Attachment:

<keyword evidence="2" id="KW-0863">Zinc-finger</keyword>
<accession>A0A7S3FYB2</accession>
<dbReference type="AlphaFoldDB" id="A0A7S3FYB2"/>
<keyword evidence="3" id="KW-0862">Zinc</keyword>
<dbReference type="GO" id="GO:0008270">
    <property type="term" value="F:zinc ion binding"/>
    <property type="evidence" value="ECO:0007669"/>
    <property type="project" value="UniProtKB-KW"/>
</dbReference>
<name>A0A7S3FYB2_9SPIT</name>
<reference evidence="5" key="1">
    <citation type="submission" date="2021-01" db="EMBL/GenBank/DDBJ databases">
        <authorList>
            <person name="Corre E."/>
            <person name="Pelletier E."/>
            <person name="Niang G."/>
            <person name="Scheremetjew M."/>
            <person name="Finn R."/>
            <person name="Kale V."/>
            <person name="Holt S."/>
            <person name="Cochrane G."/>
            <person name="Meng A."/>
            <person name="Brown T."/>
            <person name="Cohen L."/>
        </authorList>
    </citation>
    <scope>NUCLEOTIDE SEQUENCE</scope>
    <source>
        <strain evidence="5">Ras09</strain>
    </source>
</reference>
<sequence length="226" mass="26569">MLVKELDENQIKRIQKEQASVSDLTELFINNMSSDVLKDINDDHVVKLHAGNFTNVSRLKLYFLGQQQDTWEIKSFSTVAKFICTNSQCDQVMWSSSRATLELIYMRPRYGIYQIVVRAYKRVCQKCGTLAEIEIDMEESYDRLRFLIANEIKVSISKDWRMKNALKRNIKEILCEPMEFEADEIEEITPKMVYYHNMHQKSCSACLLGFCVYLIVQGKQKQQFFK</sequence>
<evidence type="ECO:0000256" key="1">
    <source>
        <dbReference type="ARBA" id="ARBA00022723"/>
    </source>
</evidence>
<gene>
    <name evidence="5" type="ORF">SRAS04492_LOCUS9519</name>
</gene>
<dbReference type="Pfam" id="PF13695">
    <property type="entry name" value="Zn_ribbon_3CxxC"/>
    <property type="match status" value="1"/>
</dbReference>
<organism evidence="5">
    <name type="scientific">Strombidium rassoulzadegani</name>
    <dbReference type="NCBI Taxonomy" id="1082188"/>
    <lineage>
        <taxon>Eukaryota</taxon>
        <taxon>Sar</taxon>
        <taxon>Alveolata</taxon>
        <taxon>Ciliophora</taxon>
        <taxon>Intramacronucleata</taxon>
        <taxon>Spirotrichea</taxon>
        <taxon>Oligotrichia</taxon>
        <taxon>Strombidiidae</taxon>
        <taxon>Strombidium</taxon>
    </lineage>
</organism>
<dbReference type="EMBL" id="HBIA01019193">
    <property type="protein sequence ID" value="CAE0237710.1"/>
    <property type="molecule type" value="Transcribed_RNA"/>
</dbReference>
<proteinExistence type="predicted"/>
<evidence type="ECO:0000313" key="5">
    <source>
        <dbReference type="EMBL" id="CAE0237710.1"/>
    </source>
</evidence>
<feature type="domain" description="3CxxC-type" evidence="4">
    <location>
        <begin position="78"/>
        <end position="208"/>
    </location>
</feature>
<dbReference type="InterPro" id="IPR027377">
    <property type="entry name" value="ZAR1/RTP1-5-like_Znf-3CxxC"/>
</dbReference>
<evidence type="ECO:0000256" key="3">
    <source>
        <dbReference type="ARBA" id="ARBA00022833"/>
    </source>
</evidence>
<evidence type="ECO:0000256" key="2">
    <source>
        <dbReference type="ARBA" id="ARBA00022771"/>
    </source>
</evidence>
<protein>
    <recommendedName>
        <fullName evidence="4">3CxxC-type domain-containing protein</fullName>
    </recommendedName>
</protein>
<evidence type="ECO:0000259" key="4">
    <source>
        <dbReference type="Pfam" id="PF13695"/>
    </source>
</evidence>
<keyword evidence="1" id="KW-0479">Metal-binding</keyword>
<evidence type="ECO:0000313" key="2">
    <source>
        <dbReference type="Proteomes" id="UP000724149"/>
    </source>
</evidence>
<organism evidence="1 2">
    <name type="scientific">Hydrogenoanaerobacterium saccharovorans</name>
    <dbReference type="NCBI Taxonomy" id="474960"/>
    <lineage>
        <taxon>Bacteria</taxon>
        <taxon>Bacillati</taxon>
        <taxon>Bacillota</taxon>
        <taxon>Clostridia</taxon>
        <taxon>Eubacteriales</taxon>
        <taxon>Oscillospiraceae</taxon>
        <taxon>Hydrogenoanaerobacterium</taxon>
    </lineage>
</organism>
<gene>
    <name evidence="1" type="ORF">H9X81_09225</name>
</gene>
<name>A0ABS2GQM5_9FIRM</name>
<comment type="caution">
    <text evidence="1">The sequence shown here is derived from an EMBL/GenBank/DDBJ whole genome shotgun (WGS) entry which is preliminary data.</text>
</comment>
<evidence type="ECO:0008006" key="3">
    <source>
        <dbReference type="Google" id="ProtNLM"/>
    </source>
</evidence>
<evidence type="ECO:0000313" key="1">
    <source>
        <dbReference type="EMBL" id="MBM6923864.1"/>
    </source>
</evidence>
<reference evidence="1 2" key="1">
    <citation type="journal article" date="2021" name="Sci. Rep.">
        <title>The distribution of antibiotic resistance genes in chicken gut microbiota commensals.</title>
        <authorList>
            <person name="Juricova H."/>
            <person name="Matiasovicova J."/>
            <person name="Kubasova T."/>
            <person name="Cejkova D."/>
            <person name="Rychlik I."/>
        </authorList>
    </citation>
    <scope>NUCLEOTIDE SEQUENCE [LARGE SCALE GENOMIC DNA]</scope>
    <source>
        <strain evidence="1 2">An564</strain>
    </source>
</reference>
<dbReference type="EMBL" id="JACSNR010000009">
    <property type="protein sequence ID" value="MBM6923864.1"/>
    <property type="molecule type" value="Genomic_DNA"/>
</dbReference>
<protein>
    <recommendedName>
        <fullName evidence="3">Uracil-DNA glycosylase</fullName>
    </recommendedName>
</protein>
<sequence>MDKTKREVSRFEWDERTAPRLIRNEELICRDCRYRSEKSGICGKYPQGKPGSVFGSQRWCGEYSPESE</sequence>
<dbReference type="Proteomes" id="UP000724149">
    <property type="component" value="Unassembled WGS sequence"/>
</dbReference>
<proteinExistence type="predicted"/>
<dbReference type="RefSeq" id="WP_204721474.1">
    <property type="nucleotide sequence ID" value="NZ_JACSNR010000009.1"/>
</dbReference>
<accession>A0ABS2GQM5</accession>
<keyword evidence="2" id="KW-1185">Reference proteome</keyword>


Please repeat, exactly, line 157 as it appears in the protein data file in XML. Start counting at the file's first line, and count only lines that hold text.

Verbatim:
        <fullName evidence="3">Uracil-DNA glycosylase</fullName>